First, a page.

“The all-white kitchen set the style for the first decade of the 21st century. It’s the ‘manor house’ look modernized and marketed by English kitchen designer Christopher Peacock, which draws directly from English kitchens of 100 years earlier.” Excerpt from Renovation Style
Described as “classic,” “timeless,” or “elegant,” an all-white kitchen has an unmistakable impact. Yet it clearly can transcend and refresh itself, and continues to shine, by combining modern interpretations or newer trends within itself. A solid part of the market over the last several decades, white kitchens perform well and are versatile enough to accommodate personal tastes. It can be transitional enough to flow, from an owner with a “contemporary flair” to an owner with an “old-world” eye, depending on desires and decorating. While the white kitchen often holds up as a showpiece on it’s own, the reality in terms of function is that it also holds up to daily life and the functions that current kitchens (and baths) demand.
For someone trying to debate the market force of the classic white kitchen, review current magazines. The 2011 Spring/Summer issue of “Elegant Homes” has 56% of their kitchen choices in White, while the 2010 NKBA Design Competition Winners has eight kitchens out of the 12 winners in Classic White. Plus, remember the hoopla that was created from the white kitchen in the movie “Something’s Gotta Give.” This lead to thousands of website searches, and even the worst critics of “white” understand it’s universal appeal.
In terms of technical information or design issues with white kitchens, not all houses are an appropriate architectural fit. Milwaukee Bungalow or Prairie Kitchens generally feature wood stained cabinets. Therefore, these homes are better fitted with colors that compliment the wood stain. In addition, a poorly painted white set of cabinets will actually de-value a home more than a good set of stained cabinets. A good designer will help you fit your home accordingly.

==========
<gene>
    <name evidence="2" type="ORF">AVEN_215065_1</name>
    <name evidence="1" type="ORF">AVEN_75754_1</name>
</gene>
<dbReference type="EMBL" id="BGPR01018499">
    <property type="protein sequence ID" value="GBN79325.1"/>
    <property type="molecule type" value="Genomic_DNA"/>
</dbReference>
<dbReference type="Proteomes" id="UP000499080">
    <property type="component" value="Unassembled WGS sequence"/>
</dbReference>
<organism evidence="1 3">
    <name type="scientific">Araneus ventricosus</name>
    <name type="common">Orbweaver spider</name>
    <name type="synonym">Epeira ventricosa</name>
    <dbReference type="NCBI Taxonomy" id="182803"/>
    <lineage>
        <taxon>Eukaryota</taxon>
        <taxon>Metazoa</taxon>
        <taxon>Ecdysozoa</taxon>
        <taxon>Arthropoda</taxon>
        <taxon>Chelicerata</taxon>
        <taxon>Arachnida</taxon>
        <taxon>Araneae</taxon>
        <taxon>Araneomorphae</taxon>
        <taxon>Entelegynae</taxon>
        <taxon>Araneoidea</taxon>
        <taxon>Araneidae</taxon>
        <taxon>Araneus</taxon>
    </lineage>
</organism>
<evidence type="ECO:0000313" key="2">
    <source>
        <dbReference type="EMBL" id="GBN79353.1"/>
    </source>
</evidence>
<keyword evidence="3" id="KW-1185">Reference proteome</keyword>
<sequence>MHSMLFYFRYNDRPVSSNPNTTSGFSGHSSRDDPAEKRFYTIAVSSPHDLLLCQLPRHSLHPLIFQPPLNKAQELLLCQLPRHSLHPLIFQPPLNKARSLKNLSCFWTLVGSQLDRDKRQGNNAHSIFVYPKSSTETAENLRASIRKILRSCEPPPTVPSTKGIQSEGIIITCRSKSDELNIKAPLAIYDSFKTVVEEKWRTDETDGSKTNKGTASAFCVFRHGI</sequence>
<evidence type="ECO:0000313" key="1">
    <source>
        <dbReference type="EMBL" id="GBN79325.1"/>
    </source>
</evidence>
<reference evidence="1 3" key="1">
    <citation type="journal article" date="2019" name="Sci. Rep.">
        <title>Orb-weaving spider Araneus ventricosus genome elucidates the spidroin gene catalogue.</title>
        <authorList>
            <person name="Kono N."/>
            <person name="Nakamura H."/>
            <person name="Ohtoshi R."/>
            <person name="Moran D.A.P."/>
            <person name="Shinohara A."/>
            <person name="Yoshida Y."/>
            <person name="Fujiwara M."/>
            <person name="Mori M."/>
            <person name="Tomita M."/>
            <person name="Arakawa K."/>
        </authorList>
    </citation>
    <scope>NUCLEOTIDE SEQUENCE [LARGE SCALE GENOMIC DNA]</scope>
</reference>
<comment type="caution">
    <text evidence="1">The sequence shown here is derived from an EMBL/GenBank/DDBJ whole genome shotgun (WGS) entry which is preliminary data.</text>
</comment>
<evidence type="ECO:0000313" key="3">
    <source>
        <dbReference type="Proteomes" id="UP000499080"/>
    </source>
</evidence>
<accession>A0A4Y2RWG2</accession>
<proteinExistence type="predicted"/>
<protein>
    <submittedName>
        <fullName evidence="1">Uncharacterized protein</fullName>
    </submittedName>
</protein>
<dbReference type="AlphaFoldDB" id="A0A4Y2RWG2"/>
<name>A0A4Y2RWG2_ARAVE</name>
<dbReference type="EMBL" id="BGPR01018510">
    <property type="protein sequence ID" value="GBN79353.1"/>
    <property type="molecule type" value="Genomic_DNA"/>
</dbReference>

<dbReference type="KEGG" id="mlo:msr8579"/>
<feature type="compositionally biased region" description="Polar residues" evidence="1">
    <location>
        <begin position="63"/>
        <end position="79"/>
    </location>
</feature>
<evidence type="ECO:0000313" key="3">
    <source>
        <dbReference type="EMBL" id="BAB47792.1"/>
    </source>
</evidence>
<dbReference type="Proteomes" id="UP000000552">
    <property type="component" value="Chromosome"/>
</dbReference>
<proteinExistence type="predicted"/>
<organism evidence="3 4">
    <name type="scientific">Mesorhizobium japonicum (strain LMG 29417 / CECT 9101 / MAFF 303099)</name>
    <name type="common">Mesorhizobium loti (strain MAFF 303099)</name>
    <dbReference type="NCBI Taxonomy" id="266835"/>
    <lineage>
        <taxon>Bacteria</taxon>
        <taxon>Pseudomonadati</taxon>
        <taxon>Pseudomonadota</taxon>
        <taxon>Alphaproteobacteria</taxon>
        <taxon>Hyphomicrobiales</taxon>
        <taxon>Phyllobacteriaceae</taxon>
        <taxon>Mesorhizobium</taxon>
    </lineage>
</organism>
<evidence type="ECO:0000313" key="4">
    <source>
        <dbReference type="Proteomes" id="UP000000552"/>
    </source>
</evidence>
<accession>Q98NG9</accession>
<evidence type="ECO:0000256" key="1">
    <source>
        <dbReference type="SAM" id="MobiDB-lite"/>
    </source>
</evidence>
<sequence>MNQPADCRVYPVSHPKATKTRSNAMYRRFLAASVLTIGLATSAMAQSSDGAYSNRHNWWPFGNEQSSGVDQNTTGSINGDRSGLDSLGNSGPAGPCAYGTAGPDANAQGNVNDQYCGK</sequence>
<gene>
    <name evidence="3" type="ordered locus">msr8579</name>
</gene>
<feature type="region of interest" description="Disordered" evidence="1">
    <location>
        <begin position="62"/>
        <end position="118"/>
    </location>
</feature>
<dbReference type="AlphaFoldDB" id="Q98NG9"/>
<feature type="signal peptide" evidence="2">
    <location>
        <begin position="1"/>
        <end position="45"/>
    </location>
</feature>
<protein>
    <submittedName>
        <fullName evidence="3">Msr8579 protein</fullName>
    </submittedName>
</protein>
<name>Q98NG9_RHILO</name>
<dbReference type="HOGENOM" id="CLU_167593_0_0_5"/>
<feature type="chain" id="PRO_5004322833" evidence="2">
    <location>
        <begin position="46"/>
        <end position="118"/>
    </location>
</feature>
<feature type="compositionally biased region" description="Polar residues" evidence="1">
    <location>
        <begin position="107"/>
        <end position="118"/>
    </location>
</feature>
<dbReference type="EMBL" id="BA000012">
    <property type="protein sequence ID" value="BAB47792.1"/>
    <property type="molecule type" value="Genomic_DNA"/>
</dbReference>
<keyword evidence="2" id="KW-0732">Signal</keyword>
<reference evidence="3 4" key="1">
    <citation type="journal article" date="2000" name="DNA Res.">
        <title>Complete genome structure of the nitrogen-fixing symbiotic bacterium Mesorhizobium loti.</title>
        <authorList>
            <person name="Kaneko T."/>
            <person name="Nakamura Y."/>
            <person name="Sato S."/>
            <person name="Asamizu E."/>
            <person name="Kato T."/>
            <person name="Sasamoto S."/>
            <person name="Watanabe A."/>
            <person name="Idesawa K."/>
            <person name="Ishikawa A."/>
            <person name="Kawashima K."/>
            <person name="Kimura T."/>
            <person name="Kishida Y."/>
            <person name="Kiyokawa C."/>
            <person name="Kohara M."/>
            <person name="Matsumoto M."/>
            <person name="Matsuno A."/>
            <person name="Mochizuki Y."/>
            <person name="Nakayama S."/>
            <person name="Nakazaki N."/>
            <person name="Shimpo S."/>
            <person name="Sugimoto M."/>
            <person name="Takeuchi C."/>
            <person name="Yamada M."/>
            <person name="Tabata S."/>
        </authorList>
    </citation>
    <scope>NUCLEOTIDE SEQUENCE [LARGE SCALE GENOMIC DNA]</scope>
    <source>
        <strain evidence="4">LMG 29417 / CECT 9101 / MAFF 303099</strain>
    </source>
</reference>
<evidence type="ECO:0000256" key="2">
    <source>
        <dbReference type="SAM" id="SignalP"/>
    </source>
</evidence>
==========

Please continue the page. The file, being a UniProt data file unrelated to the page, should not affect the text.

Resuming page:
In addition, always choose a high quality manufacturer for white cabinetry with factory finishes and door styles, as these companies provide exceptional warranties and better finished product. Note – always choose a better wood under the white paint, such as maple. Maple allows a cleaner finish on the top (paint lays flat and clean), and is more dimensionally stable than other woods, which means there won’t be gaps at cabinet joints showing up down the road from air and temperature changes.
A white kitchen is lovely, well defined, neutral, and easy to update if it starts feeling worn-out. It’s partially a back to basics mentality brought about by the current economy, where the desire for a bright and cheerful kitchen design that will flawlessly span decades, makes it almost a requirement. If you choose it, your new All-White Kitchen will be able to re-invent itself for years to come.